Description - Kant's Theory of Knowledge by Georges Dicker
The Critique of Pure Reason is Kant's acknowledged masterpiece, in which he tackles the question of how we can possibly have knowledge that does not rest on experience (a priori knowledge). The first half of the Critique advances a constructive theory of human cognition and defends the possibility of human knowledge against the skeptical empiricism of Hume. These sections of the Critique are difficult for beginners and for advanced students alike. While there exist many scholarly works discussing the Critique on an advanced level, this book is explicitly designed to be read alongside the text by first-time readers of Kant. Dicker makes Kant's views and arguments as accessible as possible without oversimplifying them, and synthesizes the views of contemporary scholars. Kant's Theory of Knowledge will be useful to both undergraduate and graduate students struggling with this notoriously difficult yet deeply influential thinker.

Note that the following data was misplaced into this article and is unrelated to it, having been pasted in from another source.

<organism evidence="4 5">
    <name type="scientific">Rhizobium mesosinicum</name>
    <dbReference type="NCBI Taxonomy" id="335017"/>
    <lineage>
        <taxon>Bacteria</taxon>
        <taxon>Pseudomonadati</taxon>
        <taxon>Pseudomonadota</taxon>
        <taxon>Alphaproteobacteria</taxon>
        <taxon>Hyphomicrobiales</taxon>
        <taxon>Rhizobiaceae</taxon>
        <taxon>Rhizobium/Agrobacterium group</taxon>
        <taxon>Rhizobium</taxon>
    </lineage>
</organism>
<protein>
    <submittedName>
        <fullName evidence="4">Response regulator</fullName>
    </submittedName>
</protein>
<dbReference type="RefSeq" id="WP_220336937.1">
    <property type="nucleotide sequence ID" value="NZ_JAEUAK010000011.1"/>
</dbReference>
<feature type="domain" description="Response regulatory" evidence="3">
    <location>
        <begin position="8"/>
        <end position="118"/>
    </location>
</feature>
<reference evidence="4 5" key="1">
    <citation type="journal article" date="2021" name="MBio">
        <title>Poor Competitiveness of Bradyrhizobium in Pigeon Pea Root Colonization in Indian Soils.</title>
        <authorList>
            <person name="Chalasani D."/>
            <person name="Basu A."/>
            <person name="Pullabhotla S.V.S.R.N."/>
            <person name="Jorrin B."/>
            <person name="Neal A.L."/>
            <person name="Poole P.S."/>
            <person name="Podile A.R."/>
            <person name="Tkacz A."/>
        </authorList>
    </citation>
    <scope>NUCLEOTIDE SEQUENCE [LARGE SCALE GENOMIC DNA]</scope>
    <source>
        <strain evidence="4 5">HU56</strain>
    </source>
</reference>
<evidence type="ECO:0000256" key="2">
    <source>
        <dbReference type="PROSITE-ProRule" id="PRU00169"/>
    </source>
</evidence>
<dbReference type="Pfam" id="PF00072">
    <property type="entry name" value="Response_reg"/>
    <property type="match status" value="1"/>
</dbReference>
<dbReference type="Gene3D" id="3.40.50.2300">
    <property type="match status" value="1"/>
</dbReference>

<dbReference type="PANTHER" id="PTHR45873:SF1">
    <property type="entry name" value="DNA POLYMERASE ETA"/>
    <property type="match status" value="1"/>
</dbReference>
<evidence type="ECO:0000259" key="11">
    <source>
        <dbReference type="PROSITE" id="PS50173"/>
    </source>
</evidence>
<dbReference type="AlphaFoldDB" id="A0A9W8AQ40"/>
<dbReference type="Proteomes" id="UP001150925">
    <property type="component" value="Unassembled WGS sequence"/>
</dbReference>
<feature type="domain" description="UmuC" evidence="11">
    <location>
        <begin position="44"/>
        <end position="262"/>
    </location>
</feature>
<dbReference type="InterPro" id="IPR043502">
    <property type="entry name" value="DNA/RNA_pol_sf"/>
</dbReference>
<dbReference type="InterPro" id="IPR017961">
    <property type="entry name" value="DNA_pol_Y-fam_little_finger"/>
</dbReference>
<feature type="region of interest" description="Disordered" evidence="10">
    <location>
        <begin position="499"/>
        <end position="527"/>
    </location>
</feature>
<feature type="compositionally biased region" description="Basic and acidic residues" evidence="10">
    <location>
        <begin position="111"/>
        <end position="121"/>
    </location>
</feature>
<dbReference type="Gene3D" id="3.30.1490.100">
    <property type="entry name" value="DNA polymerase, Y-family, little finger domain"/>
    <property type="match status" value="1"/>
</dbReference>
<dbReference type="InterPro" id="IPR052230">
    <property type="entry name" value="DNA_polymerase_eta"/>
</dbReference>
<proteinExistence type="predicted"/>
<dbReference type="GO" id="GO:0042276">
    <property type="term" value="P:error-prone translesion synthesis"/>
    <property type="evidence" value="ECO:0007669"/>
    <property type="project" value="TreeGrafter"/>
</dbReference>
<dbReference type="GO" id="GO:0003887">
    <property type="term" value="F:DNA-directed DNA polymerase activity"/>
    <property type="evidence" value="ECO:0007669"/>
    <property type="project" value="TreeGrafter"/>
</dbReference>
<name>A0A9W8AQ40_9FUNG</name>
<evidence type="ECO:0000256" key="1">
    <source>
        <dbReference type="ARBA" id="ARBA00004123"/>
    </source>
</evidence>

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(235mm x 156mm x 15mm)
Oxford University Press Inc
Publisher: Oxford University Press Inc
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Author Biography - Georges Dicker
Georges Dicker is Professor of Philosophy and Director of the Center for Philosophic Exchange at SUNY Brockport. He is the author of Dewey's Theory of Knowing (1976), Perceptual Knowledge: An Analytical and Historical Study (1980), Descartes: An Analytical and Historical Introduction (1993), Hume's Epistemology and Metaphysics: An Introduction (1998), and numerous journal articles.